A Pill for the Ill? Depression, Medicalization and Public Health

Research output: ThesisDoctoral Thesis (compilation)

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Mental disorders, especially depression, have been increasingly described as a growing burden to global public health. Critics argue, however, that the use of mental health surveys, underlying these descriptions, tends to overestimate the prevalence of mental disorders by not distinguishing everyday experiences of distress from pathological conditions. This medicalization of public health is believed to narrow the focus of public health practices.
The aim of this thesis is twofold. The first objective is to describe and analyze experiences with antidepressant treatment for depression as expressed in adverse drug reaction (ADR) reports from patients, i.e. “consumers reports.” A second goal is to conduct a theoretical discussion, by looking at broad societal changes, and analyzing the consequences of mental ill health as a significant public health problem. Special attention will be given to medicalization.
Reports of suspected adverse reactions regarding antidepressant mediations were submitted from 2002 to 2009 to an open Internet-based reporting system in Sweden. These were analyzed according to common psychiatric reactions and narrative experiences. Furthermore, a literature overview in a broad and general sense was performed to underpin a theoretical discussion on health, public health, mental ill health and medicalization.
The main findings of this thesis were that patients reporting to an open Internet-based system in Sweden seemed, to a large extent, to experience psychiatric ADR symptoms of mental disturbances (sometimes severe), which affected them in many different ways, especially during discontinuation. These reports also suggested a negative doctor-patient interaction from the patient’s perspective. Risks leading to increased medicalization as a result of overdiagnoses of depression were found. Pharmaceuticalization resulting from overprescribed antidepressants was also deemed problematic. According to a theoretical discussion on public health and medicalization, increased medicalization as a result of excessive diagnosing risks individualizing mental problems and may divert the focus from the social and political context of public health.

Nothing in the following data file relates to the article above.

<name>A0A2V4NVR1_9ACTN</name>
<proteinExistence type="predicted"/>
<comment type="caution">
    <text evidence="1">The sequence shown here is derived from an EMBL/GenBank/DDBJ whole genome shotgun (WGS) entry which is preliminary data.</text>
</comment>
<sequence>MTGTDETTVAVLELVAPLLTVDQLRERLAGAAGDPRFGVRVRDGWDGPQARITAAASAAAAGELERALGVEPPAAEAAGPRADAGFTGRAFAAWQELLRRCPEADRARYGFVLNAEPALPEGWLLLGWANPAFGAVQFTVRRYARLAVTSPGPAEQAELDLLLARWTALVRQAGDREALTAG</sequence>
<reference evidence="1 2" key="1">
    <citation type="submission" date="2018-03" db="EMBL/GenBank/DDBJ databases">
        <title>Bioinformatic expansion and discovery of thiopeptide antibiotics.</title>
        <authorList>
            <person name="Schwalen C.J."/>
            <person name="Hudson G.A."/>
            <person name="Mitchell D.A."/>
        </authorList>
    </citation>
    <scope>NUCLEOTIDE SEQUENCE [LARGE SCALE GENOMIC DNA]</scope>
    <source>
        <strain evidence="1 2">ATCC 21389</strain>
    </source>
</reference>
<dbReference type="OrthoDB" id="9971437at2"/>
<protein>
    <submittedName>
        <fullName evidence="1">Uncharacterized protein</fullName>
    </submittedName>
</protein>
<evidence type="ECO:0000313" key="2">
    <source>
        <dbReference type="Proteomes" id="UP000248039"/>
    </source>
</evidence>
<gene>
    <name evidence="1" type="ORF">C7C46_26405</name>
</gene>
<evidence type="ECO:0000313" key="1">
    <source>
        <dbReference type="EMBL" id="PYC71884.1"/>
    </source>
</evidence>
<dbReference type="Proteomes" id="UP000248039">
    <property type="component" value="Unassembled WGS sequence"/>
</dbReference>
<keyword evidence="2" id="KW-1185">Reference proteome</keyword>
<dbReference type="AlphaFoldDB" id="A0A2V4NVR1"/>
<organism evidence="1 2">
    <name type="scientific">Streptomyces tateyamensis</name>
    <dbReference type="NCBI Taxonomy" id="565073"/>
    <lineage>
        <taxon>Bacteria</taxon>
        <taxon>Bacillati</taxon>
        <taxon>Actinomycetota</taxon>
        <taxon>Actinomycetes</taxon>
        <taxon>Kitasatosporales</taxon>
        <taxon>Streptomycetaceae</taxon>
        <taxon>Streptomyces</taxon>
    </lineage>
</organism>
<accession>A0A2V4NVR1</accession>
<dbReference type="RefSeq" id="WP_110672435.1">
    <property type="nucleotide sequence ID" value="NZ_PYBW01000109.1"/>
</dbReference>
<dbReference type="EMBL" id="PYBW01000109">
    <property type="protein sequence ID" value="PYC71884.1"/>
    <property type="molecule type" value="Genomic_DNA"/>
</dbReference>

According to patient reports, there seems to be a potential problem as to how patients are diagnosed with depression and prescribed antidepressant medication in the medical encounter. Increased drug treatment risks lead to increased health care costs and potential harm from adverse drug reactions. Overdiagnosis and overtreatment may in turn lead to diminished trust in the health system. If depression is going to be viewed as a growing public health problem, it, therefore, calls for a distinction between ill health problems that are medical and those that are not. Arguments for increased medication must be related to a possible danger of medicalizing social problems and life crises.
Original languageEnglish
Awarding Institution
  • Meeuwisse, Anna, Supervisor
  • Östergren, Per-Olof, Supervisor
  • Svensson, Tommy, Supervisor, External person
Award date2014 Mar 10
ISBN (Print)978-91-87651-50-2
Publication statusPublished - 2014 Mar

Bibliographical note

Defence details

Date: 2014-03-10
Time: 13:00
Place: Lilla Aulan, MFC, Jan Waldenströms gata 5, Skånes universitetssjukhus, Malmö

External reviewer(s)

Name: Lindqvist, Rafael
Title: [unknown]
Affiliation: Uppsala University


Subject classification (UKÄ)

  • Public Health, Global Health, Social Medicine and Epidemiology
  • Sociology

Free keywords

  • Pharmaceuticalization
  • Medicalization
  • Adverse drug reaction
  • Antidepressants
  • Consumer reporting
  • Depression
  • Medical encounter
  • Mental health
  • Public health


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